The Sound of Light
This is the third and last book in a row of three, all showing blurry and noisy photographs unconnected. While working on these three books my parents passed away and my brother died tragically and so I inherited all their property and possessions, which included a photographical archive of more than sixty-thousand pictures.
A book should not have more than sixty-thousand pages, because otherwise it would be to thick and heavy to be used useful. To make it lighter, a selection has to be made, and this selection has to be combined with all the new choices of moments worth capturing in the near future. When this future has come to pass, I will write more about this book.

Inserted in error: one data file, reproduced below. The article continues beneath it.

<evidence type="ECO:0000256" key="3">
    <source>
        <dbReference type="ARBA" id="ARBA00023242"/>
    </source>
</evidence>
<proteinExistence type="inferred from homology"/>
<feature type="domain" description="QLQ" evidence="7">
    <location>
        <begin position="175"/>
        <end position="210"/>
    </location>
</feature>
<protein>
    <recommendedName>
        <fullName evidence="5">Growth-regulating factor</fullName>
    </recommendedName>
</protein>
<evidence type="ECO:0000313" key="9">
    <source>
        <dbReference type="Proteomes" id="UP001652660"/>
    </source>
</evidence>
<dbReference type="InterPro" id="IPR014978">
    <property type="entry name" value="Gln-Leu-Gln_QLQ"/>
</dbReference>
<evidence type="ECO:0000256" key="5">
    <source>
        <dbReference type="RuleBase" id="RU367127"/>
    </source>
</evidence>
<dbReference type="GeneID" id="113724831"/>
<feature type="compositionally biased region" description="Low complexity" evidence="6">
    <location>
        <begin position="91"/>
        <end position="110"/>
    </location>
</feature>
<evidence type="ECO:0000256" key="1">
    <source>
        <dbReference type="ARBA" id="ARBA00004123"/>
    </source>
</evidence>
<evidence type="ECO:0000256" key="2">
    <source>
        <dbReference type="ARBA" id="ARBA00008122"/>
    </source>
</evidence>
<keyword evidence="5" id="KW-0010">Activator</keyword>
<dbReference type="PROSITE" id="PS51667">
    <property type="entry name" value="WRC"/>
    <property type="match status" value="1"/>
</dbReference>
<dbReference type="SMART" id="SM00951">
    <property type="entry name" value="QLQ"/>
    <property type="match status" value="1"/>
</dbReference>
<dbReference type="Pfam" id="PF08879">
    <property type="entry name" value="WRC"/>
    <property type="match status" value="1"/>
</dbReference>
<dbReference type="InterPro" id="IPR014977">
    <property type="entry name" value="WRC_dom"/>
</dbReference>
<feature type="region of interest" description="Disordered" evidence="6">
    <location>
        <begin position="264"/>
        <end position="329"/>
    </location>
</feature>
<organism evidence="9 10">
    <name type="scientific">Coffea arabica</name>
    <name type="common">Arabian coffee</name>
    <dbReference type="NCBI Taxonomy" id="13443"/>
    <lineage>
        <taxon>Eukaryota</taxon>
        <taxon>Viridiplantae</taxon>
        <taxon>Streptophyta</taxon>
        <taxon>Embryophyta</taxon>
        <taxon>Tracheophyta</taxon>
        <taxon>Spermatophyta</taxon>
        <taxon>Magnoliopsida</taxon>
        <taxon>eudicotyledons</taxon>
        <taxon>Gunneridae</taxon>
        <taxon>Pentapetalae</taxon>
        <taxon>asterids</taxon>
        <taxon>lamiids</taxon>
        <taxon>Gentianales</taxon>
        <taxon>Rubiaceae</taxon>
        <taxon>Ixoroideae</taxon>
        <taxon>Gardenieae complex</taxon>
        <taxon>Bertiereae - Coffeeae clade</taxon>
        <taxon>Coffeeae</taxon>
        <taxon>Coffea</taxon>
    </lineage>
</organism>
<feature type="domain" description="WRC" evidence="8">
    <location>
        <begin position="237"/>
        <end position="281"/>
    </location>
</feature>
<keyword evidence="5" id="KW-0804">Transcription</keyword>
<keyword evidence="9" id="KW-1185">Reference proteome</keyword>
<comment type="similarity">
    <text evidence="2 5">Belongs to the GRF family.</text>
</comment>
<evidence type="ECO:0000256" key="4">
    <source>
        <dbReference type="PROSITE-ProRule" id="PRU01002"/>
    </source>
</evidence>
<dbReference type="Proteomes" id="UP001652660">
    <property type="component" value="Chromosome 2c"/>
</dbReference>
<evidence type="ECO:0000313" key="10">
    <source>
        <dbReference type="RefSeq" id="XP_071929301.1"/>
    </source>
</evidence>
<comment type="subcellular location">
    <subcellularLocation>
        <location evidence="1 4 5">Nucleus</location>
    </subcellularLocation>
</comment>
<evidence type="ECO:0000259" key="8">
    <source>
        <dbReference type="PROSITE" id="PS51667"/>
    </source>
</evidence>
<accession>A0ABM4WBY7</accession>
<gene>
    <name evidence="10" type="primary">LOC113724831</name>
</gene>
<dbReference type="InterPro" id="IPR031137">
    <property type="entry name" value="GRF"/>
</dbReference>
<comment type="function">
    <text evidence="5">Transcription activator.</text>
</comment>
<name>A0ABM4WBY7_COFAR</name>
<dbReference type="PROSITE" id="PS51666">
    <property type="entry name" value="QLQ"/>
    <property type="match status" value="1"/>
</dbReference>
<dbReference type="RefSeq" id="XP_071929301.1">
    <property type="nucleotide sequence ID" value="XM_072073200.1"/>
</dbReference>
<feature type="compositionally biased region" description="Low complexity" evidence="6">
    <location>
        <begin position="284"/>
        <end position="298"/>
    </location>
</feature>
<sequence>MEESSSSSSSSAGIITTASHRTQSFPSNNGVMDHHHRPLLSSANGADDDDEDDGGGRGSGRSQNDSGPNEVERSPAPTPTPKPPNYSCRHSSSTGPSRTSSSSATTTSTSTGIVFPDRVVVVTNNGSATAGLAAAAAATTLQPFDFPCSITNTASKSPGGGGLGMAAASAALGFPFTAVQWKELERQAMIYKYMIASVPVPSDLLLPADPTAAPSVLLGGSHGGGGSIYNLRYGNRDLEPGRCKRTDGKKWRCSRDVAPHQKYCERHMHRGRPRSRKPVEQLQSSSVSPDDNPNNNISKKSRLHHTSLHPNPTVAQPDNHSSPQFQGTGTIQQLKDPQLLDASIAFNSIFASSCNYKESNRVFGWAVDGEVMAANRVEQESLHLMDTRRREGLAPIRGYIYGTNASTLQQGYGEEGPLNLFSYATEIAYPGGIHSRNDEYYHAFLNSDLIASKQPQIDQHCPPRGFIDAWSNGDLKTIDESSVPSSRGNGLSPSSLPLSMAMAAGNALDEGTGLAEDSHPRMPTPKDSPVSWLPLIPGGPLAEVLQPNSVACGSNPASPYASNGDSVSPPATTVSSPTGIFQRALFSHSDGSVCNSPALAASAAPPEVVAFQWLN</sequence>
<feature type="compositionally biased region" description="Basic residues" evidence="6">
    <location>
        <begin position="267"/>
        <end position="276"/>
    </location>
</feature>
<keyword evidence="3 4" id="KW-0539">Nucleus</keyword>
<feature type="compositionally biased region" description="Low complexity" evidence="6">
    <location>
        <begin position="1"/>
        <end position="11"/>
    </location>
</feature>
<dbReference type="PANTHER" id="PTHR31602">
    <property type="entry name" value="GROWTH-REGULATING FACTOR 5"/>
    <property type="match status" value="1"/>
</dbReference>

The book is aptly named The Sound of Light. The greek word for light is photos, and graphein derives from an onomatopoetic greek word meaning "to write", thus describing the sound of a needle scratching script (also onomatopoetic words) into stone (krf, scr). And as the needle of a record player brings back sounds which died away long ago, a photograph recalls a tiny fraction of once visible time. So the eye of the beholder hears light which has already faded, a physical event transmuted into a memory.
The last picture I found in my photographical heritage and scanned for this book shows the family of my grandfather on the beach on the island Sylt. The picture was glued onto the back of another picture and this had been put into an album, so the backside picture could not be seen for several decades.
I have no idea who took this picture in the summer of 1931 and of course I do not know what my young father and my grandparents are looking at, but to me it looks as if the delusory mirage of a bright future dawned on their horizon. The future, though, is always now, just one moment later it is not what it used to be.
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